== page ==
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Brown Chairs Second Hearing of Bipartisan Joint Select Committee on Pensions

Press Release

Location: Washington, DC

U.S. Senator Sherrod Brown (D-OH) joined Senator Orrin Hatch (R-Utah) today to hold the second hearing of the bipartisan House-Senate committee tasked with solving the pending pension crisis threatening small businesses and 1.5 million workers and retirees nationwide. More than 60,000 Ohio workers and retirees are at risk.

Today's hearing provided an opportunity to highlight what's at stake as the Committee works together to pass a bipartisan solution by the end of this year.

"There are more than 100 multiemployer pension plans on the brink of failure, more than 1.5 million workers and retirees across this country at risk of losing their retirement security after lifetime of hard work, and small businesses in jeopardy of collapsing if they end up on the hook for pension liability they can't afford to pay," said Brown. "Today's overview hearing highlighted just what's at stake as this Committee works to solve the pension crisis. Failure is not an option when millions of American are counting on us."

Numerous Ohio pension plans, including the massive Central States Teamsters Pension Plan, the United Mine Workers Pension Plan, the Ohio Southwest Carpenters Pension Plan and the Bakers and Confectioners Pension Plan are currently on the brink of failure. The Ironworkers Local 17 plan has already had to cut benefits. If nothing is done to the plans, they will fail and retirees will face massive cuts to the benefits they earned over decades of work.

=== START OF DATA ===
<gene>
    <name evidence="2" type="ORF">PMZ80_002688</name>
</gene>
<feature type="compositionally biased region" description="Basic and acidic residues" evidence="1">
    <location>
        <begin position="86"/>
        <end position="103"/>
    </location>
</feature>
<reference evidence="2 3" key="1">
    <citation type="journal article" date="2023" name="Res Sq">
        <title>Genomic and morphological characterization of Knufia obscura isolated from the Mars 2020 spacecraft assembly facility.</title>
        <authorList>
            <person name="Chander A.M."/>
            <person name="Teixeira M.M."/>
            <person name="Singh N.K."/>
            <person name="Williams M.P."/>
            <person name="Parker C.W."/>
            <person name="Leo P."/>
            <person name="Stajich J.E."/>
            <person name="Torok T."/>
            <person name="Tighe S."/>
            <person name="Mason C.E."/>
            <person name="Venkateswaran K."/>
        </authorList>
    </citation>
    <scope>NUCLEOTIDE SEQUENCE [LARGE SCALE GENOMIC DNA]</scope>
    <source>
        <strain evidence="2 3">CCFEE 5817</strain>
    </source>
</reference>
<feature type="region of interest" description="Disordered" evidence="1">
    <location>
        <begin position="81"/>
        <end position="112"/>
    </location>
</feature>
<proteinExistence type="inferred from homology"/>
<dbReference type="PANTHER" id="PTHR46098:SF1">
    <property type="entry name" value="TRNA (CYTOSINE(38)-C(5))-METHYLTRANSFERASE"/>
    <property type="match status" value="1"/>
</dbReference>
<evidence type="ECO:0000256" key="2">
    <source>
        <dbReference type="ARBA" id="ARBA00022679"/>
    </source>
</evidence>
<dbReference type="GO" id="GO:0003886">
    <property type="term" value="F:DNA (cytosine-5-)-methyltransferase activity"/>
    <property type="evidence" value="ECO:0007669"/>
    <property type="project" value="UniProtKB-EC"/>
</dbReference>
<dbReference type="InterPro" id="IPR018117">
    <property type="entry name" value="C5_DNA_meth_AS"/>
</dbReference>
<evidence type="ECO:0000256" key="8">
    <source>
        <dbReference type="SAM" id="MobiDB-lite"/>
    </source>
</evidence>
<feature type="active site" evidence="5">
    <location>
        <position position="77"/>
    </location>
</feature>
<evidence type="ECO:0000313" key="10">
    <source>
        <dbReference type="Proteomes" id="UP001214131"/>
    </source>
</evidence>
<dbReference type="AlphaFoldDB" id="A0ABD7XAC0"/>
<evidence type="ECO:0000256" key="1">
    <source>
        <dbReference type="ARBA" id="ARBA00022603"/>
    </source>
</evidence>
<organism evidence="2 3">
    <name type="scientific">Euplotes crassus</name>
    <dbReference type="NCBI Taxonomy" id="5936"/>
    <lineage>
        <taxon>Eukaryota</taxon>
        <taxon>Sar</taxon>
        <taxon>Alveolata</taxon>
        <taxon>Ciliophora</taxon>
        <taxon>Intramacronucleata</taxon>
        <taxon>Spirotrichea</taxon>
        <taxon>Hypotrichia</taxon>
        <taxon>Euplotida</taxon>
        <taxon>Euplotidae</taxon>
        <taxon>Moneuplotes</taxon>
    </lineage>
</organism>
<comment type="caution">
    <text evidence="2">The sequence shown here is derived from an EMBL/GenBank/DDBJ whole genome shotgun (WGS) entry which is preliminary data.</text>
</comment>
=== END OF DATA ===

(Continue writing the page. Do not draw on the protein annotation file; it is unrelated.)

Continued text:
If the plans are allowed to fail, not only will they no longer be able to pay promised benefits, but taxpayers would be at risk of having to pay billions because the Pension Benefit Guarantee Corporation (PBGC) would be on the hook for billions of dollars it cannot pay. PBGC is the arm of the federal government that insures pension plans.

Brown has been fighting to solve the pension crisis for years. Earlier this year he secured the creation of the Committee as part of the overall budget compromise. At Brown's urging, the Committee will have instructions to report a bill by the last week of November, and will be required to hold at least five public meetings, including the option of field hearings outside of D.C., so members of Congress can hear directly from retirees, workers and businesses affected by the pension crisis. The solution the Committee produces will be guaranteed an expedited vote in the Senate without amendments.

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